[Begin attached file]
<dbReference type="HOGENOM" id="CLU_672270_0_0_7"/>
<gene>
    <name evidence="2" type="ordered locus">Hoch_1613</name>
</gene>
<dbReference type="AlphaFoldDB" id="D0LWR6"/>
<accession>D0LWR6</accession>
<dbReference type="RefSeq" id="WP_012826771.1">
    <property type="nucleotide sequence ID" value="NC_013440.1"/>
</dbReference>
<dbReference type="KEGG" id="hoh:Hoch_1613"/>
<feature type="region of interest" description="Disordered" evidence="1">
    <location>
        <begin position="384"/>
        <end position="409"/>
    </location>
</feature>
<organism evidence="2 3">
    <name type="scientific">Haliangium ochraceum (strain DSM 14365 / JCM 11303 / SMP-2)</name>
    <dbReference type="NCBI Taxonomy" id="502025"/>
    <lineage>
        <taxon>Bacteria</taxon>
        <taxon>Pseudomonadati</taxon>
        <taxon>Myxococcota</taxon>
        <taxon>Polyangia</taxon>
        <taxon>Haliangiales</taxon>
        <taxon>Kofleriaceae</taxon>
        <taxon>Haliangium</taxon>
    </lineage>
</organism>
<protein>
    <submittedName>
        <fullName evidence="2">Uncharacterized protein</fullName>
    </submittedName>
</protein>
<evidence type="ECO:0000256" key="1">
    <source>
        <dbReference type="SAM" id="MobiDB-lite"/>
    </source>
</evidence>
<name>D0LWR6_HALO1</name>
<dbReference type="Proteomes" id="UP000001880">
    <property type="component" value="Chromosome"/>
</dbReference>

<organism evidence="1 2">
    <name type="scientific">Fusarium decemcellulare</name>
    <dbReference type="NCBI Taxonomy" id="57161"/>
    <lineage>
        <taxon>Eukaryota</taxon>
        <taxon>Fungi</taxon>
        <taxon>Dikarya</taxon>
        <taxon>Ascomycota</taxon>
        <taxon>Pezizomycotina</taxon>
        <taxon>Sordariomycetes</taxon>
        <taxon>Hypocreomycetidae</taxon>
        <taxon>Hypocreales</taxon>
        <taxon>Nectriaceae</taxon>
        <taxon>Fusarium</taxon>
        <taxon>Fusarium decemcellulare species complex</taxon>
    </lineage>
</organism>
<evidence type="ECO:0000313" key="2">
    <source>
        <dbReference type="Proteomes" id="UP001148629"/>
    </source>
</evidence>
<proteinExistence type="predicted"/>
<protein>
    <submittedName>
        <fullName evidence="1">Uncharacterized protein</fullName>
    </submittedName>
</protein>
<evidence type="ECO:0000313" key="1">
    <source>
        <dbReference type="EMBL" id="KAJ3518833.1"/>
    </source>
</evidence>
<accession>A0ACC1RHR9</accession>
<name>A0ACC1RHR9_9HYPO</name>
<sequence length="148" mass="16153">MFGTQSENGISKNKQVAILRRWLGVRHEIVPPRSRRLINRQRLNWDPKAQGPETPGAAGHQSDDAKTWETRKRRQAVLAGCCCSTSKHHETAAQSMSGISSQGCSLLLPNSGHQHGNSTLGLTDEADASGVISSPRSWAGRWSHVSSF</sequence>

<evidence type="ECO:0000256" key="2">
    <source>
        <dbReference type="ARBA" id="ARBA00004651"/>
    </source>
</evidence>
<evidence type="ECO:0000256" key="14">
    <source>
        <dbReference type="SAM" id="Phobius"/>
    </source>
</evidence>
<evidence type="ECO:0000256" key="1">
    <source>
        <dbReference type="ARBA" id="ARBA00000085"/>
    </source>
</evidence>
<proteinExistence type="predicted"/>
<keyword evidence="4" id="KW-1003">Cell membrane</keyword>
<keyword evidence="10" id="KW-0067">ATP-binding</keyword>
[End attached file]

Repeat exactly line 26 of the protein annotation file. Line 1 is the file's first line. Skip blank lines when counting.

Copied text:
        <taxon>Kofleriaceae</taxon>